Good practices on riparian and riverine management

The aim of this training course is to transmit the techniques of maintenance and restoration of riparian zones.

This training course contains the following parts:

Here you can download the hole lesson plan in English and in French. On the lesson plan you can find all the picture you need for this lesson.

Module 1 : Functioning and challenges of riparian and riverine areas

Objectives of the modules - This module aims at defining what are riparian areas and at precising the roles and challenges of these environments in order to be able to realise a state of the art intervention.

 

1. Definitions

Riparian forest :

  • Ripa - Ripa in Latin means the 'river side', i.e. the adjacent area between the aquatic environment and the terrestrial environment. The river side extends beyond the bank. It is a flat interface space.
  • Sylva  : means forest​


A riparian forest is an old-growth forest ( or primary forest) bordering a watercourse or any wetland, whether it be a narrow or wide body of water.

Its floristic composition and morphology are linked to more or less frequent flooding and/or the presence of a shallow water table.

On the banks of the watercourse below, one can see 1) the alluvial forest or floodplain and 2) the riverbank afforestation, which is located near the bank channel. The riverbank afforestation need to be subjected to river maintenance operations.

Resource : http://www.observatoire-biodiversite-centre.fr

 

Floodplain :
Area of land flooded by the watercourse during the highest floods.

Bankfull channel :
It is located between the riversides and usually occupied by the watercourse.

Resource : Syndicat du bassin versant du Né

 

Watershed :
Geographical area of a watercourse headwaters, within which rainwater flows to a single outlet (the river and its tributaries).

Resource: What is a Watershed? - The Watershed Project

 

Baseflow: 
The lowest flow level reached by a river during the annual cycle.

Resurgence: 
Appearance of water at the surface after an entirely underground circulation. It is a reappearance in the open air, at the end of its underground journey, of a surface flow which had disappeared upstream.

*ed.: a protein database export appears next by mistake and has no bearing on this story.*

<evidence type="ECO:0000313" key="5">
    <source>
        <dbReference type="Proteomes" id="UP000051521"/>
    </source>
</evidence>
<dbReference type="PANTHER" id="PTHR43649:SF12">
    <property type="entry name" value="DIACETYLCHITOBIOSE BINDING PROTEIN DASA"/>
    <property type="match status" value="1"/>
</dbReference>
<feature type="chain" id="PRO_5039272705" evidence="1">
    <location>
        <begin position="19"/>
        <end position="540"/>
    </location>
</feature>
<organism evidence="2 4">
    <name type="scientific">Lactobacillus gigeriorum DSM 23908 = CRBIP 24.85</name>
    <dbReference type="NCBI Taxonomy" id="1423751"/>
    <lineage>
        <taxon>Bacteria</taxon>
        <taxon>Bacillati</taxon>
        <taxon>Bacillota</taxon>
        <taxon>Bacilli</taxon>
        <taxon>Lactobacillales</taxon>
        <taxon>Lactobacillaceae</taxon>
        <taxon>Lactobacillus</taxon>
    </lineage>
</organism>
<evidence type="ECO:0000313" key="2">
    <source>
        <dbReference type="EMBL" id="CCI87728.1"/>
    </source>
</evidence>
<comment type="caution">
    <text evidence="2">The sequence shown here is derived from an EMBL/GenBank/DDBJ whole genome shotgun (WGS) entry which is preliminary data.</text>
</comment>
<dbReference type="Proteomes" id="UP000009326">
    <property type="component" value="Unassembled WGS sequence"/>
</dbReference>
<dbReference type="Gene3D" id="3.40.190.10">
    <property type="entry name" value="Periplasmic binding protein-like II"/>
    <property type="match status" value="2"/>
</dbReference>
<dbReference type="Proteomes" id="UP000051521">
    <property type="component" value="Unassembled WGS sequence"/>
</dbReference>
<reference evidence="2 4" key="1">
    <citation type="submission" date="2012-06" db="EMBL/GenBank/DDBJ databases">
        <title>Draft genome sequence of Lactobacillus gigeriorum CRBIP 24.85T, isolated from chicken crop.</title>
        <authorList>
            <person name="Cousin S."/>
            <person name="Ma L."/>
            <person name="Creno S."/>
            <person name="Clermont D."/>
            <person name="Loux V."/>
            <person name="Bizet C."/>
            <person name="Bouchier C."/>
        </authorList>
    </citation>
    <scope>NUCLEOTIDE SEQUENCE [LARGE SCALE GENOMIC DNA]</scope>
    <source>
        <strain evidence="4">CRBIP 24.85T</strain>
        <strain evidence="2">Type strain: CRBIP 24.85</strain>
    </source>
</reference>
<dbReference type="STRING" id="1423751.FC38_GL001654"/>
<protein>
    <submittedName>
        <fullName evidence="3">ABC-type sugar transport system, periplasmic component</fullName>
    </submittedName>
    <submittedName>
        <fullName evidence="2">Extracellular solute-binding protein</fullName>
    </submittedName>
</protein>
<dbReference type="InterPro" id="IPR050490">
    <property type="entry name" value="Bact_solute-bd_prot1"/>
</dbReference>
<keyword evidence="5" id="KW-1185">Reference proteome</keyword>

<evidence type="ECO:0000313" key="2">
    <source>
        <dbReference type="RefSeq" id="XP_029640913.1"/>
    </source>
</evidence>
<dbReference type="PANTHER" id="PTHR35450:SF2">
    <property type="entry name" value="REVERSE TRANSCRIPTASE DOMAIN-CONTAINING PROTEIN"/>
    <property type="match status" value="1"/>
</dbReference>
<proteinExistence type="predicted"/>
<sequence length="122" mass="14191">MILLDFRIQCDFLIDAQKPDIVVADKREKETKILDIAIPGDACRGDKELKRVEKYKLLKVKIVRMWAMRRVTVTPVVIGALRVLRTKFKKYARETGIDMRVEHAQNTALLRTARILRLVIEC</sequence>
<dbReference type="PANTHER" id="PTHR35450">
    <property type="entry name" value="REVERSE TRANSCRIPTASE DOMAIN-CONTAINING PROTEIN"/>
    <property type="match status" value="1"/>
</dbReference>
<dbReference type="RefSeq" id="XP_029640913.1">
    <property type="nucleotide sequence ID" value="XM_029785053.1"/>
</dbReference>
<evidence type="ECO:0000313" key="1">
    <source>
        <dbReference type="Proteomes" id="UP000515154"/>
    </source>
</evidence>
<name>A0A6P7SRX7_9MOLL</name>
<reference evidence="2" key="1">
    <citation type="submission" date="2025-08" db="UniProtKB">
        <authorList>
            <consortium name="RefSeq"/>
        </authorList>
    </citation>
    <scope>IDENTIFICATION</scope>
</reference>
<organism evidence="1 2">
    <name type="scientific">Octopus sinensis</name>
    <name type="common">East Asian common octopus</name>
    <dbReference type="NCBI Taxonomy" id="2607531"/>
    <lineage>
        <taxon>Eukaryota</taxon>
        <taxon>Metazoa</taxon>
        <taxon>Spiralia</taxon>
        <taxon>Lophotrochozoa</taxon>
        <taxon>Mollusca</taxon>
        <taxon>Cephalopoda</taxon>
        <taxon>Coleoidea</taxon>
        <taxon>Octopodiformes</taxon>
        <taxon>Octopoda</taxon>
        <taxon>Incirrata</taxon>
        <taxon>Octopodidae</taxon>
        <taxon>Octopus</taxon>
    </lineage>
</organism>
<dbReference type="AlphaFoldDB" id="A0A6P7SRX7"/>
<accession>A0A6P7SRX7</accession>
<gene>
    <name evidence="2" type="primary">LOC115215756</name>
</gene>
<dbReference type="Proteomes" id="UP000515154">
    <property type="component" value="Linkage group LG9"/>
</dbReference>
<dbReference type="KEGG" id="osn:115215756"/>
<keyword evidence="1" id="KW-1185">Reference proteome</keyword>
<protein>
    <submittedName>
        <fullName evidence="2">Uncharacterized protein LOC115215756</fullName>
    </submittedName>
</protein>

Undercut tree: 
Tree growing on the bank of a watercourse, whose roots have been exposed by erosion due to flooding. The water has dug under its roots, making an empty pocket with no solid base for the tree stump.

Mowing: 
Mowing refers to the cutting and exporting of reeds and other grasses growing in the water of ditches, rivers, canals, watringues (or watergangs) and other ponds or areas still in water.

Exercise 1

Scan the QR-code and make the exercise about the definitions of The riparian zone.

You can choose between this words: natural forestwetlandriver

You need to complete this sentence: A riparian forest is a …… , located next to a …… or more generally a ……… , represented by a narrow border or a very wide corridor.

Exercise 2

Scan the QR-code and try to find the match.

2 – Composition of riparian areas

Riparian forests are composed of softwood species such as willows, poplars, alders, or hardwood species such as ash, Scots pine, maples and oaks, etc.

Herbaceous plants are not dealt with here because, firstly, it would be difficult to draw up an exhaustive list and, secondly, riverbank interventions concern trees and shrubs. It is therefore not essential to know about herbaceous and aquatic plants in order to carry out river works.

In the diagram below, please click on the buttons to discover some specific species of the riparian forest.

In alluvial forests, we can also find forest species that can withstand waterlogged environments, such as the pedunculate oak, the Scots pine, poplars.